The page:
Marshall McLuhan’s famous axiom, “The medium is the message,” is not lost on Nicholas Winding Renf and his neo-noir Drive. Opening in September as the Season of Good Movies’ unofficial pace car, Drive is so deliberately saturated in style that the aesthetic itself is the soul of the picture. Renf, who says the film is a tribute to avant-garde Chilean filmmaker Alejandro Jodorowsky, won the Best Director prize at Cannes in May, where Drive opened to standing ovation. In crafting such a visceral work of post-modern pop cinema, Renf has successfully pulled a Tarantino: an outright celebration of American movie pulp, filtered through the long lens of deliberately-paced, beautifully-shot European art house. Entering the next few months of heavy hitters on the big screen, it just may be the best film of the year so far.
The story can be told very simply: in Los Angeles, the city of cars, an unnamed Hollywood stunt driver (Ryan Gosling) moonlights for criminals as a getaway driver. Romantic interest in a recently-released convict’s wife (the ever-cute Carey Mulligan) and a plan to borrow money from a gangster (Albert Brooks!) to buy and race a NASCAR vehicle lead to a classic gone-wrong scenario that piles up dead bodies, one after another. The narrative itself propels along much like car ride – singular in focus and direction, with a keen eye for all the pretty colours whizzing by.
In tugging on your heart and nerves and, yes, loin, Drive is in effect the opposite of Moneyball, which satisfies like a high score on a math test. That isn’t to say that the Gosling vehicle is dumb, far from it. But the erogenous zone it works to stimulate isn’t primarily cerebral. The movie takes itself seriously enough to hedge its bets on Gosling’s charming mystery and a straight-line story lush with taboo romance, Bad Guys and ultra-violence. Fortunately though, it never forgets the campy terrain from which it sprang, and from costuming to the soundtrack to the diverse performances by the extraordinary cast, Drive’s ability to balance homage with ambitious original vision is truly remarkable.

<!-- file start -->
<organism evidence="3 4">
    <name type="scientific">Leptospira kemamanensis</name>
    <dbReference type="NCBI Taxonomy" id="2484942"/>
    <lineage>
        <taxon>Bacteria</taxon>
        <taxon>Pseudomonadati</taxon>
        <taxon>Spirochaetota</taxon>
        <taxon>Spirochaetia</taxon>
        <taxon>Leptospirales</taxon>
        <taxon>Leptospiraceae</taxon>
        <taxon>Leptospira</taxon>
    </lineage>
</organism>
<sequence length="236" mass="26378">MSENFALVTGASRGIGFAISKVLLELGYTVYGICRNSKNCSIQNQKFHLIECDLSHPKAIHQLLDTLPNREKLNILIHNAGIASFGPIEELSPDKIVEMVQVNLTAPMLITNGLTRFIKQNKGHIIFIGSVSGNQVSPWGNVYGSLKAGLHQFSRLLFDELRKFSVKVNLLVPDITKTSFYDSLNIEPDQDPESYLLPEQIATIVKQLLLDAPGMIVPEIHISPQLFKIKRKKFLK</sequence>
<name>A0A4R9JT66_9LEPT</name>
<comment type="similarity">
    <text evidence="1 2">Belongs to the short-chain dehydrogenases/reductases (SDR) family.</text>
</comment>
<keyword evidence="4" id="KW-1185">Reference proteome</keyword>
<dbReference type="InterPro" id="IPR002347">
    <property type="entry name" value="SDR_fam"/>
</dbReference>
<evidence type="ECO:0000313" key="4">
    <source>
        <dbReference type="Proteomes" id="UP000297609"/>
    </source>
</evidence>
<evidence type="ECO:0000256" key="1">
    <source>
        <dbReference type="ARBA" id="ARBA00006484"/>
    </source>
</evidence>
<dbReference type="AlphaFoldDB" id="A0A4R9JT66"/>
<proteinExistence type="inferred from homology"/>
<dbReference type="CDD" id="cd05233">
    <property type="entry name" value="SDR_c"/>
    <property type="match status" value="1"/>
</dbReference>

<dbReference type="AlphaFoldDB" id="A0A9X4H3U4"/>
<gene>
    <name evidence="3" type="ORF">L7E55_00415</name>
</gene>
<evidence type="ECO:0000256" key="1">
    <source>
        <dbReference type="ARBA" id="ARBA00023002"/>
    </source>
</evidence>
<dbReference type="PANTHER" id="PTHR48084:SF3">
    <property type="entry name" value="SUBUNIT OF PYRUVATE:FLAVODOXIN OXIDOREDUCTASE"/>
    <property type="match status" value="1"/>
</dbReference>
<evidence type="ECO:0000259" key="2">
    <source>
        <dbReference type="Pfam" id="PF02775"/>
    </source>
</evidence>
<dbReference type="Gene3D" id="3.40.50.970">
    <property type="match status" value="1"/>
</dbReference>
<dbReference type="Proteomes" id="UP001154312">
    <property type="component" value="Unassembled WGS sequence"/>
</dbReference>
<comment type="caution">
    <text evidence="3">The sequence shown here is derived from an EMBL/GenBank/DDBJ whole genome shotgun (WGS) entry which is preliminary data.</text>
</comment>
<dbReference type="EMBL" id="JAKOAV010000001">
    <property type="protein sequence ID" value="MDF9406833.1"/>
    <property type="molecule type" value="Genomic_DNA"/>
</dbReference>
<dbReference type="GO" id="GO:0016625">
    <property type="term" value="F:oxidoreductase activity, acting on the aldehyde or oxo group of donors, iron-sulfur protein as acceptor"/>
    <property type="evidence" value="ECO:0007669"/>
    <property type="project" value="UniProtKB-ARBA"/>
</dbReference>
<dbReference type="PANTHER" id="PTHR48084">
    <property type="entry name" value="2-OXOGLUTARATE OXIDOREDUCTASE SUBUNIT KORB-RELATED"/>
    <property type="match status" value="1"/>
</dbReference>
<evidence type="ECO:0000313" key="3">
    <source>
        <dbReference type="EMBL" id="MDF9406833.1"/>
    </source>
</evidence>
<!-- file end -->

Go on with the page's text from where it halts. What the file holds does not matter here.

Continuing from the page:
The violence is extreme in places, which punctuates the peaks and valleys of the film’s dynamic tone. It may turn some stomachs to watch a head get booted in, or Christine Hendricks’s lovely brains splattered all over a motel mirror, but without the horror of the B-movie gore, those moments of oh-just-fuck-already between Gosling and Mulligan wouldn’t feel so comfortable, or the safe voice of Mulligan’s son such a relief. They set the protagonists’ stakes at impossibly movie-violent, and thus keep the Driver’s world both taut and cinephilic.
As with any other feature of his, Gosling owns every frame, more often in knowing how to keep quiet and savour the moment, which he does more engagingly than virtually any other actor in recent memory. He’s perfectly cast, a melting pot of 70’s American screen legends ranging from Eastwood to Hoffman to Redford. His Driver has no name, no back story and offers those around him very little, yet is intensely watchable and feels more richly drawn-out than he is. That is a great feat for the actor and his director. The Driver is keenly aware of the parameters of his mini-universe, and fights to control his stake. His lovely foil, played earnestly by Carey Mulligan, is also a joy to behold, if not a little too sweet for ugly world she inhabits. Albert Brooks, Brian Cranston and Ron Perlman provide all the jagged edges and dark corners of the well-rounded cast.
Other films attempt to pull the same style-as-substance trick as Drive and most fail miserably. Lesser efforts don’t have the patience or respect for film history necessary to weave such richly stylized noir into a compelling movie experience. Whether Drive achieves the timelessness of the films it is born of has yet to be seen, but then, as we all know, not caring about that sort of thing is a true mark of cool.